By Sara Whitford
Grace Church OCC Project Leader
Year-Round OCC Volunteer
These are reusable cloth pads for girls in the 10 to 14 age group for their Operation Christmas Child shoeboxes. These can quite literally change a girl’s life. In many countries in Africa, for instance, girls will have to miss school every week that they have their period. Disposable pads are way too expensive or completely unavailable, and using old clothes to for this purpose is just something many girls can’t afford to do since they often have little siblings coming up behind them.
I’ve read some girls will become so desperate that they sell their young bodies just to have enough money to buy pads. There are some programs (like Days for Girls) that are dedicated specifically to the cause of equipping young girls with cloth pads. These will get divided up and each girl will get four pads, a couple of pairs of underwear, a special bar of soap, and an instructional card so they will know what these are for.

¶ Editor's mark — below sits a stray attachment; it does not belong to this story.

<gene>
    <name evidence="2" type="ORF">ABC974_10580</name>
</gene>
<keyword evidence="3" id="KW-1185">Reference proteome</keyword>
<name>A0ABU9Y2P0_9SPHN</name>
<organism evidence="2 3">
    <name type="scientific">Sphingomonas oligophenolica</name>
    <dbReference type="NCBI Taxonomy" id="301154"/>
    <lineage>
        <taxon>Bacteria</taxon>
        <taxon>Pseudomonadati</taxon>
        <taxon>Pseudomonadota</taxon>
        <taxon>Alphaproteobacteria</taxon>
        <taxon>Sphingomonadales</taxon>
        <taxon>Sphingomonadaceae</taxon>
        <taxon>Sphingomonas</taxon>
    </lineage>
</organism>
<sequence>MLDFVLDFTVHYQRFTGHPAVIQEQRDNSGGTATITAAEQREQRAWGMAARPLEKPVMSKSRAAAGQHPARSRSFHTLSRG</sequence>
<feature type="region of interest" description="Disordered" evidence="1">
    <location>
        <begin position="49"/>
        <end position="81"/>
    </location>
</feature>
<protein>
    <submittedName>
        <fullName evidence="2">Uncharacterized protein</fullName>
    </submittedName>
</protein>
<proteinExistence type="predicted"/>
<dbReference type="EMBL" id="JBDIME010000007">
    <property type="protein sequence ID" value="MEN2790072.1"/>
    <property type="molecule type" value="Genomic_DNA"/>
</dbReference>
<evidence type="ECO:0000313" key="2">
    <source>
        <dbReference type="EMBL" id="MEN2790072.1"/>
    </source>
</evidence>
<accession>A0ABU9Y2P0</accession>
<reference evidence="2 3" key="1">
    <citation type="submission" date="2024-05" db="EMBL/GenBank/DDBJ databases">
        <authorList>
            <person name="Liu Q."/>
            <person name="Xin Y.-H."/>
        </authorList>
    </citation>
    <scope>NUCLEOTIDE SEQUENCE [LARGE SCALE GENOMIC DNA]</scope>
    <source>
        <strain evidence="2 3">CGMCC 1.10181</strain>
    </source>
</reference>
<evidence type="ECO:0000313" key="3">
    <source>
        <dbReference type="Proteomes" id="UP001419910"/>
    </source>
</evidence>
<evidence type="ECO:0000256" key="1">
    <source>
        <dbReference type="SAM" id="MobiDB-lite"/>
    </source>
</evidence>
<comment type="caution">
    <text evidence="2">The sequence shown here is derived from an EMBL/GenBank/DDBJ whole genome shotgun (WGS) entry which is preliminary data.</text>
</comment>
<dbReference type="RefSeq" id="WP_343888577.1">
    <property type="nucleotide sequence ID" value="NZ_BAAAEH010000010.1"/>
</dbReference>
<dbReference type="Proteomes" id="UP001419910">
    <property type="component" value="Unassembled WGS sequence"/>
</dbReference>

For those of you that do OCC shoeboxes and sew, or if you know people who sew, this is a worthwhile project!
Pattern & Instructions
Pattern – This was designed on letter sized paper. Make sure you print this out at 100% or the dimensions will be off.
Instructions – These are the basic instructions about fabrics and absorbency that our sewing team has used for OCC Shoeboxes.
Printable Instruction Cards for Cloth Pad Kits – This is a low resolution PDF of a design I made in Photoshop. It is based loosely on another instructional graphic I found online. You should be able to print this out on letter sized (8.5″ x 11″) paper or card stock and each printout will yield two instruction cards.
- Flannel – for the topper (cute patterns with darker colors are ideal) and for the absorbent core (a solid light color is good for this part)
- Zorb – for the absorbent core, sandwiched between two pieces of flannel (You can buy Zorb at this link http://www.wazoodle.com/zorb-original-60.html.)
- Anti-Pill Fleece – for the backer
I learned so much from these videos by Amy Nix, and her pattern is the one on which I based mine. It just makes sense. I recommend you watch both of these to get a good idea of exactly how these are constructed.